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Showing items 1 through 9 of 947.
  1. Library Resource
    Journal Articles & Books
    December, 2011

    This manual gathers information on the ecology and silviculture of Acacia mangium Willd. with a focus on Indonesia. It also includes growth and yield data from published sources and collected from sites under community–company partnerships in South Kalimantan and Riau provinces. This manual is one of five manuals that guide smallholder tree planting of five selected tree species in Indonesia. The other four species are: Aleurites moluccana (L.) Willd.; Anthocephalus cadamba Miq.; Paraserianthes falcataria (L.) Nielsen; and Swietenia macrophylla King.

  2. Library Resource
    Journal Articles & Books
    December, 2011
    Vietnam

    This paper aims to provide a better understanding of the wood flows from smallholder plantations to industrial buyers in the Binh Dinh and Phu Tho provinces of Vietnam. It describes the actors involved in the market chains, their respective roles, the value added to the wood in the market chain and the distribution of costs and benefits. Various differences between the two provinces exist. In Binh Dinh, wood flows are relatively direct and the market price information is transparent. There are various end-buyers but most are buying bark-clean logs.

  3. Library Resource
    July, 2011

    CRP 1.1 was presented at the 4th Fund Council Meeting in April 2011. CRP1.1 targets the poor and highly vulnerable populations of the dry areas. It aims to develop technology, policy and institutional innovations to improve livelihoods, using an integrated systems approach. The program focuses on four strategic research themes (SRTs ) which cut across five focus regions. This CRP was approved with conditions at the meeting and subsequently received unconditional approval of inception phase & conditional approval of overall program & budget on Nov. 9, 2011.

  4. Library Resource
    Journal Articles & Books
    December, 2011

    A major challenge in trading ecosystem services is the need to quantify and commoditise services, for monitoring and verification as well as for trade. This is relatively straightforward for goods such as forest honey or shade-grown coffee, but potentially complex for services such as water purification, reducing risk from floods or other disasters or carbon sequestration.

  5. Library Resource
    Journal Articles & Books
    December, 2011
    Gabon, Cameroon, Democratic Republic of the Congo

    Since 2000 and the implementation of China’s ‘going abroad’ policy, mainland Chinese state-owned and private companies have significantly increased their interests in the resources and investment opportunities of the Congo Basin, bringing new opportunities as well as potential social and environmental costs. This report is a synthesis of some main findings of preliminary scoping studies conducted by CIFOR and partners in Cameroon, Democratic Republic of Congo and Gabon.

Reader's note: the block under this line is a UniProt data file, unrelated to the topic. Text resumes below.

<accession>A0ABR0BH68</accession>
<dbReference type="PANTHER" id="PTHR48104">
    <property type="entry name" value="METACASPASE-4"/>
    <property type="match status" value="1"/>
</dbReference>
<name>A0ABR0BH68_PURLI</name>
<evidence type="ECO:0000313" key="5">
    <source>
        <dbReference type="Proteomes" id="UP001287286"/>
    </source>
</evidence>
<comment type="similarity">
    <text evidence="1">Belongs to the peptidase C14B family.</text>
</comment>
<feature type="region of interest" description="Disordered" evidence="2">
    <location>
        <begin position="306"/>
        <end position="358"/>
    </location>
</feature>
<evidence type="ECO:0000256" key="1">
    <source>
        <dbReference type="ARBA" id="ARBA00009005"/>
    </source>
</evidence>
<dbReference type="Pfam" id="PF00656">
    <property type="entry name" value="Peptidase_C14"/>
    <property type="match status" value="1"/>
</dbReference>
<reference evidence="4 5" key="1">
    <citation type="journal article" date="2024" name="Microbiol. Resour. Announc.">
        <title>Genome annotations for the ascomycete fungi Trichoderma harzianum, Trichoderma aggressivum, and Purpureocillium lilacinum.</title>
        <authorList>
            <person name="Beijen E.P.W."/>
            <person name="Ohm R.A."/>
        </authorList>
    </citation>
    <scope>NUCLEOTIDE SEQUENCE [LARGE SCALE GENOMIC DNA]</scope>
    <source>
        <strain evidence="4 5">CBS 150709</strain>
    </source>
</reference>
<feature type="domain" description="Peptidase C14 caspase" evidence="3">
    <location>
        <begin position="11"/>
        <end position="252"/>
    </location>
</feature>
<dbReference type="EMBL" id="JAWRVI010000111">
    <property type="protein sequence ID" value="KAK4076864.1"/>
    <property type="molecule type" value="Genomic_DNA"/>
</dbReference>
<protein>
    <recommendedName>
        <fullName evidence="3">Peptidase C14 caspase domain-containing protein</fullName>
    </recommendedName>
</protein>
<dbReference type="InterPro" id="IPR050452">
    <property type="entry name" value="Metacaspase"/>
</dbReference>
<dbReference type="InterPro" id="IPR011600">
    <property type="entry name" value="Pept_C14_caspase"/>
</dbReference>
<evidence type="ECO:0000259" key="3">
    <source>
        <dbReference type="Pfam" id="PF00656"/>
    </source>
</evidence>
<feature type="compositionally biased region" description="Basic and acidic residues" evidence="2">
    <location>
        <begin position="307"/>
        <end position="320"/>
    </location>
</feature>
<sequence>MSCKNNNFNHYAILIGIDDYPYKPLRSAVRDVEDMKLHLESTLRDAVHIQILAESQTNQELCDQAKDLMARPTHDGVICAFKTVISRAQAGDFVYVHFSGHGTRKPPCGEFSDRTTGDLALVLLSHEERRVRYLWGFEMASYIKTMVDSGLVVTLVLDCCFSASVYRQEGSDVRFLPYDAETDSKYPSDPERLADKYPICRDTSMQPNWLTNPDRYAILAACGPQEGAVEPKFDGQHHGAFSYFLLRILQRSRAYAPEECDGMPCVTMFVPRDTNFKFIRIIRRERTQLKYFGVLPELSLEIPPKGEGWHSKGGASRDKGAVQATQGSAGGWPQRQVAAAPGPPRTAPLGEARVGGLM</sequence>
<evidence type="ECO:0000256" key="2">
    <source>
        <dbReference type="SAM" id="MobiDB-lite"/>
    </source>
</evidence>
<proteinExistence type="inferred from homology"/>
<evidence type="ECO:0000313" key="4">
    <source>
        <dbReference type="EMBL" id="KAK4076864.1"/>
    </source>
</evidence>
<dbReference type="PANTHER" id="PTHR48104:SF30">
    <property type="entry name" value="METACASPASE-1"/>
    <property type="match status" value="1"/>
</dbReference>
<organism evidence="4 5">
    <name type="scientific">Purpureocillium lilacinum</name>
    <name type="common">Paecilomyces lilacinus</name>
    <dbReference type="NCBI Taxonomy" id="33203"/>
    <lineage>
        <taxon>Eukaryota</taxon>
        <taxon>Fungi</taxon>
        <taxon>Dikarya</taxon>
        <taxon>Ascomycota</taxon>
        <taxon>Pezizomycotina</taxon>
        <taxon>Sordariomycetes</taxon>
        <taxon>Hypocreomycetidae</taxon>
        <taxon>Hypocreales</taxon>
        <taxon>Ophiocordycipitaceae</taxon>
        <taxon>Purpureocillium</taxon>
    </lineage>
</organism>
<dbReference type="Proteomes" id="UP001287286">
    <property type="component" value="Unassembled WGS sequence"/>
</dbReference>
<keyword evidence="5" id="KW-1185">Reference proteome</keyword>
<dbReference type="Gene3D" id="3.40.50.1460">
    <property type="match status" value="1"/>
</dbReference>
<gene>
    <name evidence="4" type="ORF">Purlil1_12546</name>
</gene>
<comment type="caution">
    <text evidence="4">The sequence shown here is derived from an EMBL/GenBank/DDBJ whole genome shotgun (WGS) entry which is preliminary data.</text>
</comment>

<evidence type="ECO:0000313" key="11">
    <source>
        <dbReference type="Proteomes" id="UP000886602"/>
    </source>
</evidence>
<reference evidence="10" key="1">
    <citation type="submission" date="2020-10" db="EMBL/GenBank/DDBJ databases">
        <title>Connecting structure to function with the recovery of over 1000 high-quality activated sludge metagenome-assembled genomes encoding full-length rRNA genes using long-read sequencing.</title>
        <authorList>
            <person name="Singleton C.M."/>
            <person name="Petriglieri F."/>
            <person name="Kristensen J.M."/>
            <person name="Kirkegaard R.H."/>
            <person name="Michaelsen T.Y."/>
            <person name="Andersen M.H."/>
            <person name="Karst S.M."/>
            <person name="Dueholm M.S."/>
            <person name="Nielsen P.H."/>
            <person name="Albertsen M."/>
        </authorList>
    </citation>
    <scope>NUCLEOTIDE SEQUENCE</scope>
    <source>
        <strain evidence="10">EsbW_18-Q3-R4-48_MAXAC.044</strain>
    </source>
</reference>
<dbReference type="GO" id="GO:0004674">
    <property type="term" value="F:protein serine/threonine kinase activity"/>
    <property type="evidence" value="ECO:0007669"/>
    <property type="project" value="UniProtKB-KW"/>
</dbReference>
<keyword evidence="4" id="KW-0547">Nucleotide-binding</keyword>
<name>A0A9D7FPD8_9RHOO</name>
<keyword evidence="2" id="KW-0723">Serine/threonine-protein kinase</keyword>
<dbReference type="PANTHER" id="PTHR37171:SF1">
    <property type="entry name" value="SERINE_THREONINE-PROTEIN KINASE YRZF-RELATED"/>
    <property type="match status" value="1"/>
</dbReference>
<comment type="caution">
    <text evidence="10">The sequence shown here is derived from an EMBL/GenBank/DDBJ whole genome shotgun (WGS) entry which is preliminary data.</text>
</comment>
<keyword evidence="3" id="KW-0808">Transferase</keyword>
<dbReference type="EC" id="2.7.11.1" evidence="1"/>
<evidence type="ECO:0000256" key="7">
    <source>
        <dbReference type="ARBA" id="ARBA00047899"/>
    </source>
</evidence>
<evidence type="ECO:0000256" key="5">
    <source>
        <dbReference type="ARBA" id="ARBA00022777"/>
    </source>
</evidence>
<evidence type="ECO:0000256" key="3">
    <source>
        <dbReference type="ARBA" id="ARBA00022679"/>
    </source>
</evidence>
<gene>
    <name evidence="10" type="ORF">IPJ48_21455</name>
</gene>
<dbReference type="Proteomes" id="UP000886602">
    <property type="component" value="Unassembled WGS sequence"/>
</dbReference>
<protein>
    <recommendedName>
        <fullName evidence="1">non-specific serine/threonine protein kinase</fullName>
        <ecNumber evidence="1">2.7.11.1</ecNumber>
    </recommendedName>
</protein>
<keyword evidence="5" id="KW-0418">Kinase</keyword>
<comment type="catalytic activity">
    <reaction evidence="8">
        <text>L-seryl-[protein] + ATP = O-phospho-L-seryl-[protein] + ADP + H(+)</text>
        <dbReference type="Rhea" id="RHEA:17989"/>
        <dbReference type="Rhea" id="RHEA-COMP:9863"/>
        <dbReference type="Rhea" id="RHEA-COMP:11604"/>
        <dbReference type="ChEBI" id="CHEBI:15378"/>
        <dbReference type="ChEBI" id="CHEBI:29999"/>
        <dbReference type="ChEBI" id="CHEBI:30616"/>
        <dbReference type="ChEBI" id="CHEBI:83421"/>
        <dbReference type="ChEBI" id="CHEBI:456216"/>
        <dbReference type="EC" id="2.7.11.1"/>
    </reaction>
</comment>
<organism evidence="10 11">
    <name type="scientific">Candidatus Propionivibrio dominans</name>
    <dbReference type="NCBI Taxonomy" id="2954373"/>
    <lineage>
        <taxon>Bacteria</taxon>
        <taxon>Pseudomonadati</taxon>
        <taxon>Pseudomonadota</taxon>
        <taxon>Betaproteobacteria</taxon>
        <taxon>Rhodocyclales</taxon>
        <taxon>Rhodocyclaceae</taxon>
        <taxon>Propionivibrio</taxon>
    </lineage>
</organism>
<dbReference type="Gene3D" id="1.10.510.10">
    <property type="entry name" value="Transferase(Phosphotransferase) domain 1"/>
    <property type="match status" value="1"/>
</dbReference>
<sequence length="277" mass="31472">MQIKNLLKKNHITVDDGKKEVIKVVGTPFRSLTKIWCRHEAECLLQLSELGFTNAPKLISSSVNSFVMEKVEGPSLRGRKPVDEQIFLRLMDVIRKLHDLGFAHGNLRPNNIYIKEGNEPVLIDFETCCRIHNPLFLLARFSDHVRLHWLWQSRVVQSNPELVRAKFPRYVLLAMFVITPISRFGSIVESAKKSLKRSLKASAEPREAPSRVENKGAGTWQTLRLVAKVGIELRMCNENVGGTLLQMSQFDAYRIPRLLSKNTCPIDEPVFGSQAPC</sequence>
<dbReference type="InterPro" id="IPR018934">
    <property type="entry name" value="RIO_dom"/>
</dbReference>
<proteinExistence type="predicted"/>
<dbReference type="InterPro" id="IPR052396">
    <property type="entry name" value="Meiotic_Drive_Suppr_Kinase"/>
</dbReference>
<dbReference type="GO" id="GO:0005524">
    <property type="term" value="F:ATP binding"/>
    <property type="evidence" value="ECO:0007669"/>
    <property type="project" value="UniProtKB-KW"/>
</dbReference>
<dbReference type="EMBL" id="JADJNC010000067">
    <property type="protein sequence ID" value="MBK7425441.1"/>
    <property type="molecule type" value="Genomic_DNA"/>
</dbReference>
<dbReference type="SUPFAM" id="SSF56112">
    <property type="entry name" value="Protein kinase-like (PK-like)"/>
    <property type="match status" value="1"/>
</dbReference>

6. Library Resource
    December, 2011
    Eswatini, Southern Africa, Africa

    Beans are an important crop for food and income generation in Swaziland. They do very well in the higher areas of the country although can be grown in all the regions. They are also the second legume to Swazi farmers after groundnuts in importance. Different farmers grow beans for different uses such as leaves, green beans or dry beans.

  7. Library Resource
    Policy Papers & Briefs
    December, 2011
    Africa, Central America, Asia, South America

    Since 2000, US$ 2.0-2.7 billion has been invested in feedstock cultivation for biofuel in 16 forest-rich countries, mostly in oil palm and sugarcane. An additional US$ 5.7-6.7 billion has been invested in biofuel production, especially sugar-based ethanol. While investments in some countries are driven by domestic policies to reduce fossil fuel imports, most are export driven. Sugar-based ethanol offers more opportunities to capture value added than biodiesel feedstocks which are amenable to export and processing abroad.

  8. Library Resource
    Policy Papers & Briefs
    December, 2011

    Policymakers should recognise the size and value of the woodfuel sector and its importance to many people. Harvesters and producers need better access to trees and land to promote better management and reduce conflicts. The tax system for woodfuel should be revised to be transparent and pragmatic. Woodfuel from plantation forests and agroforestry should be favoured over woodfuel from valuable or threatened tree species. More attention should be paid to energy-efficient charcoal kilns and cooking stoves, as well as activities to promote their use.

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